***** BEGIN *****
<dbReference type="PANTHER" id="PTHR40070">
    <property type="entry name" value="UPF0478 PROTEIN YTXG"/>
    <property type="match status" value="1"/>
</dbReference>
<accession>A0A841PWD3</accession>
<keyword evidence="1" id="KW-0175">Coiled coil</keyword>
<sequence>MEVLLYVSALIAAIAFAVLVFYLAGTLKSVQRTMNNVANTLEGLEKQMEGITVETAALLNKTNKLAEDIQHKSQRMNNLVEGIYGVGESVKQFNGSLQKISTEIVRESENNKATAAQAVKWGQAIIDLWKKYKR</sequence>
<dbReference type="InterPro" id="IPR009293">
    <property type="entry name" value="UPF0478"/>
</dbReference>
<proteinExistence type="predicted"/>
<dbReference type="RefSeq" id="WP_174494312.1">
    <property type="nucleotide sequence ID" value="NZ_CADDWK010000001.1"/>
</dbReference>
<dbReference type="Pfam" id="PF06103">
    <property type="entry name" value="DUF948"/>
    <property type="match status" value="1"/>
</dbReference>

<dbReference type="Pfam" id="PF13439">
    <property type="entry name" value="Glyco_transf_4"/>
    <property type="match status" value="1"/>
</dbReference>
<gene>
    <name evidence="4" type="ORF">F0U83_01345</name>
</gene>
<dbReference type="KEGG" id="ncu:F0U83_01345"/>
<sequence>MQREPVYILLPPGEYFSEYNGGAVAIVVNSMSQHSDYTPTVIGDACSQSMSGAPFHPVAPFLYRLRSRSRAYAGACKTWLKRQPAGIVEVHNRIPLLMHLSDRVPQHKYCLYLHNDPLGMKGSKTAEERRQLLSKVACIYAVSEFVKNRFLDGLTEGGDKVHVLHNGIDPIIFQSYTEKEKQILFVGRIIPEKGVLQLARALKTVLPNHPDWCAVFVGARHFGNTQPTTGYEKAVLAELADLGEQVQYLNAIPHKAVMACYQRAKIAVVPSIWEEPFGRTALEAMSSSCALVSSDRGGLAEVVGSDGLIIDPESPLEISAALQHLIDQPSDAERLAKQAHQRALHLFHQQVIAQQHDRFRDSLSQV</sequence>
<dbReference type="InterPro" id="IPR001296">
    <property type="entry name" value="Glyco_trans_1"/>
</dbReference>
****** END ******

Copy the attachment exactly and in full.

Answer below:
<dbReference type="PANTHER" id="PTHR40070">
    <property type="entry name" value="UPF0478 PROTEIN YTXG"/>
    <property type="match status" value="1"/>
</dbReference>
<accession>A0A841PWD3</accession>
<keyword evidence="1" id="KW-0175">Coiled coil</keyword>
<sequence>MEVLLYVSALIAAIAFAVLVFYLAGTLKSVQRTMNNVANTLEGLEKQMEGITVETAALLNKTNKLAEDIQHKSQRMNNLVEGIYGVGESVKQFNGSLQKISTEIVRESENNKATAAQAVKWGQAIIDLWKKYKR</sequence>
<dbReference type="InterPro" id="IPR009293">
    <property type="entry name" value="UPF0478"/>
</dbReference>
<proteinExistence type="predicted"/>
<dbReference type="RefSeq" id="WP_174494312.1">
    <property type="nucleotide sequence ID" value="NZ_CADDWK010000001.1"/>
</dbReference>
<dbReference type="Pfam" id="PF06103">
    <property type="entry name" value="DUF948"/>
    <property type="match status" value="1"/>
</dbReference>

<dbReference type="Pfam" id="PF13439">
    <property type="entry name" value="Glyco_transf_4"/>
    <property type="match status" value="1"/>
</dbReference>
<gene>
    <name evidence="4" type="ORF">F0U83_01345</name>
</gene>
<dbReference type="KEGG" id="ncu:F0U83_01345"/>
<sequence>MQREPVYILLPPGEYFSEYNGGAVAIVVNSMSQHSDYTPTVIGDACSQSMSGAPFHPVAPFLYRLRSRSRAYAGACKTWLKRQPAGIVEVHNRIPLLMHLSDRVPQHKYCLYLHNDPLGMKGSKTAEERRQLLSKVACIYAVSEFVKNRFLDGLTEGGDKVHVLHNGIDPIIFQSYTEKEKQILFVGRIIPEKGVLQLARALKTVLPNHPDWCAVFVGARHFGNTQPTTGYEKAVLAELADLGEQVQYLNAIPHKAVMACYQRAKIAVVPSIWEEPFGRTALEAMSSSCALVSSDRGGLAEVVGSDGLIIDPESPLEISAALQHLIDQPSDAERLAKQAHQRALHLFHQQVIAQQHDRFRDSLSQV</sequence>
<dbReference type="InterPro" id="IPR001296">
    <property type="entry name" value="Glyco_trans_1"/>
</dbReference>